In oral histories of the Allied bombing of France during the Second World War, ‘trauma’ is a word rarely used. Here, I examine the seeming absence of trauma in interviews I recorded with people who lived through the bombing as children. I note that this absence is only apparent, and that close analysis of their words reveals ‘trauma signals’ explicitly and implicitly in the narrative and its structure. Bombing is an objectively traumatising event, but traumatisation depends too on a subjective response which, I suggest, is psychological as well as socially constructed. I conclude by proposing several reasons why trauma is not expressed directly in these narratives, which include French memorial culture in the post-war era, the elision of victimhood and trauma, and interviewees’ subsequent life trajectories as soldiers.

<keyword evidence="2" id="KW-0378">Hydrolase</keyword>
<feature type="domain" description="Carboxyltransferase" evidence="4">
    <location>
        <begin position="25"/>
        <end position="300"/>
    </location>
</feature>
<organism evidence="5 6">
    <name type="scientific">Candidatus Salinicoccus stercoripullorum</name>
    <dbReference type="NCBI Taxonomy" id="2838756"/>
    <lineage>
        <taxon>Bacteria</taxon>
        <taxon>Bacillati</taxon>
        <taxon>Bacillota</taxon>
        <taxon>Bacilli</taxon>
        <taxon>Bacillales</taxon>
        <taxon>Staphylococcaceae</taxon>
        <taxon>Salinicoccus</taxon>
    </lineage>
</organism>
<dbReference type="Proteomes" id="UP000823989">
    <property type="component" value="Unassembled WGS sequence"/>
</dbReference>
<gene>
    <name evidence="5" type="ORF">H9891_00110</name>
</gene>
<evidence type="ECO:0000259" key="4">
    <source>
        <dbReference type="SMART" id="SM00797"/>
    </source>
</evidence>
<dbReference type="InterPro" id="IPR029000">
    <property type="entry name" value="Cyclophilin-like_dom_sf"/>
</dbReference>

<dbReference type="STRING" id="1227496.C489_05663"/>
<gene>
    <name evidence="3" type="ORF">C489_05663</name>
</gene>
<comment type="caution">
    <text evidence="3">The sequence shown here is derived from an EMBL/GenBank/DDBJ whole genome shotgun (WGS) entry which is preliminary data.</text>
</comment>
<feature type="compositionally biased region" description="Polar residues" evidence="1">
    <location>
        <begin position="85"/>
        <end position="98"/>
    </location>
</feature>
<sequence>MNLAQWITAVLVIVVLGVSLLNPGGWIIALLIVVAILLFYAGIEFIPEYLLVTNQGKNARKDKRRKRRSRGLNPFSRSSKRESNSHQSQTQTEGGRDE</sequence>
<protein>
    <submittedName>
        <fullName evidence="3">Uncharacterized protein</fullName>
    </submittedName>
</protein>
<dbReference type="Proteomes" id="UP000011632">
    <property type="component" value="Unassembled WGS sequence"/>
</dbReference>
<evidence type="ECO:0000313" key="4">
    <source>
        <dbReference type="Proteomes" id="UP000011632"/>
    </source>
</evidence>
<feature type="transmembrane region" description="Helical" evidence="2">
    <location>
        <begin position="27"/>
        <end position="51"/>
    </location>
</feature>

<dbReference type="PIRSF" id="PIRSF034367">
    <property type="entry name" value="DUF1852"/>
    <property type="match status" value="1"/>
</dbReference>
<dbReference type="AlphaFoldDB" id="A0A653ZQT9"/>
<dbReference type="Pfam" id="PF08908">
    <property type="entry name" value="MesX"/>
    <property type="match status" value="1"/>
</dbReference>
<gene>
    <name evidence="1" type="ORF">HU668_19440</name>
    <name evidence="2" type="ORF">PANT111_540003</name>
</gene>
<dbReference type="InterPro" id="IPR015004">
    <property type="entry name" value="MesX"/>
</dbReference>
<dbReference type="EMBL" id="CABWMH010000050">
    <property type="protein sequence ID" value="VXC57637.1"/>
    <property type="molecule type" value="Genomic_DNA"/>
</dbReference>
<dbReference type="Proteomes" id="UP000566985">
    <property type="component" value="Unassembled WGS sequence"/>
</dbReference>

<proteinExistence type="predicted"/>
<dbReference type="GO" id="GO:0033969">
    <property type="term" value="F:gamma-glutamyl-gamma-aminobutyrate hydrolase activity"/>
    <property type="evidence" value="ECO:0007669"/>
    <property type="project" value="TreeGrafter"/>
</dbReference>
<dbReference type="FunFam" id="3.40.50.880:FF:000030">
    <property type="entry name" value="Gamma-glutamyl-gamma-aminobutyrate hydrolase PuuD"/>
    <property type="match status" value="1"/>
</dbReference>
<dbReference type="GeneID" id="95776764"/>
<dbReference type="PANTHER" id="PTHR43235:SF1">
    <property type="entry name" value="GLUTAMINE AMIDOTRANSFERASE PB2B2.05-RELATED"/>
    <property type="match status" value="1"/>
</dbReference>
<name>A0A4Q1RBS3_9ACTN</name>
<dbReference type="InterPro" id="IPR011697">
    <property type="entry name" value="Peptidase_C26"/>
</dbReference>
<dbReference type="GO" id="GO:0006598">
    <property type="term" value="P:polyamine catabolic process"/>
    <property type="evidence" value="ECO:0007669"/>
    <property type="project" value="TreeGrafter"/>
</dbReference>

|Number of pages||12|
|Publication status||Published - Nov 2013|